Difference Between Parsley and Coriander

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Parsley and coriander are the two most popular herbs in our culinary today. They are widely used for cooking and garnishing purposes in many parts of the world. And some dishes exclusively calls for any or both of these herbs. Quite frankly, others still confuse the identity of the herbs because their edible leaves look similar at a glance. But a closer look or the smell can reveal the differences between these plants, from their applications and origins. We explore these distinct features below.

What is Parsley?

With a botanical name Petroselinum crispum, parsley is an herb that is native to a variety of regions including, but not limited to, the Middle East, America and Europe. There it is used widely not only as herb, but vegetable and spice. The plant is characterized by a rosette of leaves that spans 10-25cm long and leaflets of 1-3cm with the stem that can grow to 75cm.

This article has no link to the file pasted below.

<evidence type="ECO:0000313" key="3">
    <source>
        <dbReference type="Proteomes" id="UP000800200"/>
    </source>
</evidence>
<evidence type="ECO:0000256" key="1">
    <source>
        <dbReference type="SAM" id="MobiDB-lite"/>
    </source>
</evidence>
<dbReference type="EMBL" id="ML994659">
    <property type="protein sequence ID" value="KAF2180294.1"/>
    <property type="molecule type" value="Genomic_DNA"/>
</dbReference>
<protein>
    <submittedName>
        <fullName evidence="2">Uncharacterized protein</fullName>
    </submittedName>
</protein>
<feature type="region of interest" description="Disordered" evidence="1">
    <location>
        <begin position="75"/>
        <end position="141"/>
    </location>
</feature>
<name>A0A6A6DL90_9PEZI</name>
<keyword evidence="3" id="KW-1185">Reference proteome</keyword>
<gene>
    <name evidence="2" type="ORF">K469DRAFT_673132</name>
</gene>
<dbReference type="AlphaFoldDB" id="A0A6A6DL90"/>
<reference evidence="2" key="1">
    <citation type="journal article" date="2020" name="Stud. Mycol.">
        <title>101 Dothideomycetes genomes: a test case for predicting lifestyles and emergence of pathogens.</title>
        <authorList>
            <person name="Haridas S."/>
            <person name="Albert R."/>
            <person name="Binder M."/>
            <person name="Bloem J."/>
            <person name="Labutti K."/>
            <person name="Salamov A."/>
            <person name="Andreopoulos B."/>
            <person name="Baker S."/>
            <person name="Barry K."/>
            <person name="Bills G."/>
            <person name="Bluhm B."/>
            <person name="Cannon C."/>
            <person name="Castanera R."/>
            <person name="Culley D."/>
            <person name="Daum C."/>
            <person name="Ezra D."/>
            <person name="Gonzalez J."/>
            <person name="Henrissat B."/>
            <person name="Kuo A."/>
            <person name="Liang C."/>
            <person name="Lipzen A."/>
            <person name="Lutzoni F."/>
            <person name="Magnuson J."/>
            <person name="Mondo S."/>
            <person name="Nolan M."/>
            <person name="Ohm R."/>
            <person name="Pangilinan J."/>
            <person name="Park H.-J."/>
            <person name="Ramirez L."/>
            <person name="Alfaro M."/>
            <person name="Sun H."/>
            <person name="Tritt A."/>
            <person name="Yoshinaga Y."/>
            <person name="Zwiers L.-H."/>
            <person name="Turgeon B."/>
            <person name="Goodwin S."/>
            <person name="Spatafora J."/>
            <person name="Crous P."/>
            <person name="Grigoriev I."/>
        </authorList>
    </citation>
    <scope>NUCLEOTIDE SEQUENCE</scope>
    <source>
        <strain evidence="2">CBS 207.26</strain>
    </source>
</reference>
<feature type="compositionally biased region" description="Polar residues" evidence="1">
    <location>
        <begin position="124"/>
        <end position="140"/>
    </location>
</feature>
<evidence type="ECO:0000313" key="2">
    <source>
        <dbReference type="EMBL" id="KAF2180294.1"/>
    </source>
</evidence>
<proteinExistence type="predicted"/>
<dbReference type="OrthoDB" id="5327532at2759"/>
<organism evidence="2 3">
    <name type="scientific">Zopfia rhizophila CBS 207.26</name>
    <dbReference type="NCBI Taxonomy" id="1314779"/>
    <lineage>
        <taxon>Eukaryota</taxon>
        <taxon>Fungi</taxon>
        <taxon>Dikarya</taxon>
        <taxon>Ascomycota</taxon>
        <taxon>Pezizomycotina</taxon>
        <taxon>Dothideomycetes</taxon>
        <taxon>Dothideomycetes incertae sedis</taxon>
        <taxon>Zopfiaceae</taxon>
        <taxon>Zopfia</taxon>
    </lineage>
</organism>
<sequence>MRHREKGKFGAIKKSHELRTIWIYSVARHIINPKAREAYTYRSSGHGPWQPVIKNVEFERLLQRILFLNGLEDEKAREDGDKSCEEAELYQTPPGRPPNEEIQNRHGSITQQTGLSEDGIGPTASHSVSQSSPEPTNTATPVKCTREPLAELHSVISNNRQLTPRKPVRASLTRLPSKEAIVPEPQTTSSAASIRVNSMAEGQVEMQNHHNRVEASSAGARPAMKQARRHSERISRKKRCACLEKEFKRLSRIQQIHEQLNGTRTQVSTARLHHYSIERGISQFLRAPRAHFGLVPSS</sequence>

Parsley is a bright-green biennial plant in temperate climates and an annual plant in tropical and subtropical environments. It is divided into leaf and root parsley, whereby the leaf parsley is the edible component mostly in cooking and garnishing. But this leaf parsley is further categorized into flat and curly leaf parsley. The flat-leaved parsley is predominantly used for its mild and subtle flavor in garnishing a broad range of dishes to enhance the flavor. These can include the stews, soups, potatoes, rice or steaks. The curly parsley is not a favorite in cooking because of its unimpressive smell. Instead, it is used as a garnish. On the other side, the root parsley is also an ingredient in some of the central and eastern European cuisine.